A Door Closes: The latest news on the volunteer job front is a bit unsettling. The Complete Cat Clinic, a veterinary practice which specializes in the care and breeding of our feline friends, is a small and cozy operation. Dr. Sharon Eisen, the owner and friend, welcomed our daughter’s services over the last few years during her school breaks, and again this summer. However, the intern who has recently overseen our daughter’s work will be leaving mid-September to return to school. Alas, our daughter is out of a job simultaneously, with no immediate replacement in sight, at least in the animal world. I was hoping that somehow the ABD vocational person could step in to oversee our daughter at the clinic. But that was naive of me. Obviously they need “their employee or intern” trained in the required tasks to work with our daughter. At least, I guess so. I may check this out further but that was the implication from the ABD staff.
Still Waiting For The Elderly: She does have the senior residence that hopefully will be activated by next week, assuming she passes the clearance, and there will be a kitty there. We are also awaiting the renovation of the animal shelter in her town to open up its doors to volunteers sometime this fall.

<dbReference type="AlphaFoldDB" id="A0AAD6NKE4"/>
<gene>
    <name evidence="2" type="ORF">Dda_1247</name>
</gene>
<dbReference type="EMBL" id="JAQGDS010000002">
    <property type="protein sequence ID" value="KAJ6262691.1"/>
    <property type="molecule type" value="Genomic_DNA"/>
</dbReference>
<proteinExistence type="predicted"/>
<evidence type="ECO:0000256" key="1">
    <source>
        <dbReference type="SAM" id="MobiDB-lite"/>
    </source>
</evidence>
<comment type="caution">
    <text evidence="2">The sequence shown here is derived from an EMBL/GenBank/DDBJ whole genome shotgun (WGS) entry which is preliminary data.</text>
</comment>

Do I Need To Hustle? The question I pose is, “How much do I need to do here?” Placement in an animal care setting is the number one job priority for our daughter. Which means that I cannot comfortably leave this challenge in the hands of staff alone, or does it? I suppose not. I will begin to make a call or a visit and see if I can jump-start the process.
The Personal Always Adds A Bite: That little bit of extra passion, which only personal investment seems to bring, does make a difference. Doesn’t it? If the mom calls or visits the animal shelter on behalf of her daughter, in addition to staff, does that facilitate the process? History shows me that it does facilitate most processes. On the other hand, taking a back seat sometimes works, thankfully. I have seen stuff fall into place without my imprint on it. And though I sound exceedingly grandiose, I actually am not. I don’t think I make the difference. Sadly, I know that I do…which is a bit different and means that when I do take a passive role in my daughter’s life, it is with some risk as well as relief. (If you are reading this post, likely you face this dilemma as well; when to push yourself into the process, or stand back and see what others do. If you have a moment, share some of your experiences. These are tough calls for all of us.)
Fingers Crossed: We shall see how the vocational piece unfolds. Our daughter will spend her many years surrounded by four-legged friends for whom she provides expert care and receives a sense of accomplishment and satisfaction. That is the goal. And then, what piece is my role?
©Jill Edelman, M.S.W., L.C.S.W. 2011